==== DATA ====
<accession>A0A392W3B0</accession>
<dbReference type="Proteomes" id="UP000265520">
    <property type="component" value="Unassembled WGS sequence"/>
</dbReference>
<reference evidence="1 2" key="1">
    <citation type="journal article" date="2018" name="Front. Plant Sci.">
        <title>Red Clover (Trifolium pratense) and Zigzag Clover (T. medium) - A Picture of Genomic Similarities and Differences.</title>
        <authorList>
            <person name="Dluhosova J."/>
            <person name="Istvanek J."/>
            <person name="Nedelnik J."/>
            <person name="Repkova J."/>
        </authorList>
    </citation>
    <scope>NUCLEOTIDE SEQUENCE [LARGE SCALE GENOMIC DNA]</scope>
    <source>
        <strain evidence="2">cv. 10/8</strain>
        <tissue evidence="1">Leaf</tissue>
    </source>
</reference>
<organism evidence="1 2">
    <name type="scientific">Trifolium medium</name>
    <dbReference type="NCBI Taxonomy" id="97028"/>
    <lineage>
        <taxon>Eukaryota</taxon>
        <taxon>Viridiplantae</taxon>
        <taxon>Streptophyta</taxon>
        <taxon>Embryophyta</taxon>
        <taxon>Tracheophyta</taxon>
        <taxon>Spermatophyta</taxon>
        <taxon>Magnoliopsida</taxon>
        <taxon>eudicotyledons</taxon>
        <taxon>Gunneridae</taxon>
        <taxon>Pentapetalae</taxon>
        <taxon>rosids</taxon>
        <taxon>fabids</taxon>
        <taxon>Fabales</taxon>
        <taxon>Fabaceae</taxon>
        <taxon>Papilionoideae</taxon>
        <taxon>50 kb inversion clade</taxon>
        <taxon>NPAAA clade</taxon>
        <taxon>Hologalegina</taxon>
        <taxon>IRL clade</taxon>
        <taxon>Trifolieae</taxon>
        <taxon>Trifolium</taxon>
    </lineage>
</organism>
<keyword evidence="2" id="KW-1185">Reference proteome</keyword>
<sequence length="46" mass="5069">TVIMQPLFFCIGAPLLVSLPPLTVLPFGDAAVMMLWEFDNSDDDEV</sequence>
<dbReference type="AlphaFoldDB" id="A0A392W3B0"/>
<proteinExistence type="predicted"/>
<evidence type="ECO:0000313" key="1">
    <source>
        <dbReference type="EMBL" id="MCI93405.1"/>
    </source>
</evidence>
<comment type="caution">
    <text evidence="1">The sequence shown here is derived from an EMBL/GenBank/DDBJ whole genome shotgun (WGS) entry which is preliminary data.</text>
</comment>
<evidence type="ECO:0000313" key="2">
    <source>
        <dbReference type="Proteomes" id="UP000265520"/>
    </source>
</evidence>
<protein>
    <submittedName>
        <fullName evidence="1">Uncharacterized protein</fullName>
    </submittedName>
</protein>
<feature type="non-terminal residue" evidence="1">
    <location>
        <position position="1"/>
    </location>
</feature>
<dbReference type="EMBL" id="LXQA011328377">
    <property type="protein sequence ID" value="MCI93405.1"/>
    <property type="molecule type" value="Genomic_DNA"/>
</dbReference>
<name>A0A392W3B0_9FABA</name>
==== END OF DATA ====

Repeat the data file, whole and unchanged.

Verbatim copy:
<accession>A0A392W3B0</accession>
<dbReference type="Proteomes" id="UP000265520">
    <property type="component" value="Unassembled WGS sequence"/>
</dbReference>
<reference evidence="1 2" key="1">
    <citation type="journal article" date="2018" name="Front. Plant Sci.">
        <title>Red Clover (Trifolium pratense) and Zigzag Clover (T. medium) - A Picture of Genomic Similarities and Differences.</title>
        <authorList>
            <person name="Dluhosova J."/>
            <person name="Istvanek J."/>
            <person name="Nedelnik J."/>
            <person name="Repkova J."/>
        </authorList>
    </citation>
    <scope>NUCLEOTIDE SEQUENCE [LARGE SCALE GENOMIC DNA]</scope>
    <source>
        <strain evidence="2">cv. 10/8</strain>
        <tissue evidence="1">Leaf</tissue>
    </source>
</reference>
<organism evidence="1 2">
    <name type="scientific">Trifolium medium</name>
    <dbReference type="NCBI Taxonomy" id="97028"/>
    <lineage>
        <taxon>Eukaryota</taxon>
        <taxon>Viridiplantae</taxon>
        <taxon>Streptophyta</taxon>
        <taxon>Embryophyta</taxon>
        <taxon>Tracheophyta</taxon>
        <taxon>Spermatophyta</taxon>
        <taxon>Magnoliopsida</taxon>
        <taxon>eudicotyledons</taxon>
        <taxon>Gunneridae</taxon>
        <taxon>Pentapetalae</taxon>
        <taxon>rosids</taxon>
        <taxon>fabids</taxon>
        <taxon>Fabales</taxon>
        <taxon>Fabaceae</taxon>
        <taxon>Papilionoideae</taxon>
        <taxon>50 kb inversion clade</taxon>
        <taxon>NPAAA clade</taxon>
        <taxon>Hologalegina</taxon>
        <taxon>IRL clade</taxon>
        <taxon>Trifolieae</taxon>
        <taxon>Trifolium</taxon>
    </lineage>
</organism>
<keyword evidence="2" id="KW-1185">Reference proteome</keyword>
<sequence length="46" mass="5069">TVIMQPLFFCIGAPLLVSLPPLTVLPFGDAAVMMLWEFDNSDDDEV</sequence>
<dbReference type="AlphaFoldDB" id="A0A392W3B0"/>
<proteinExistence type="predicted"/>
<evidence type="ECO:0000313" key="1">
    <source>
        <dbReference type="EMBL" id="MCI93405.1"/>
    </source>
</evidence>
<comment type="caution">
    <text evidence="1">The sequence shown here is derived from an EMBL/GenBank/DDBJ whole genome shotgun (WGS) entry which is preliminary data.</text>
</comment>
<evidence type="ECO:0000313" key="2">
    <source>
        <dbReference type="Proteomes" id="UP000265520"/>
    </source>
</evidence>
<protein>
    <submittedName>
        <fullName evidence="1">Uncharacterized protein</fullName>
    </submittedName>
</protein>
<feature type="non-terminal residue" evidence="1">
    <location>
        <position position="1"/>
    </location>
</feature>
<dbReference type="EMBL" id="LXQA011328377">
    <property type="protein sequence ID" value="MCI93405.1"/>
    <property type="molecule type" value="Genomic_DNA"/>
</dbReference>
<name>A0A392W3B0_9FABA</name>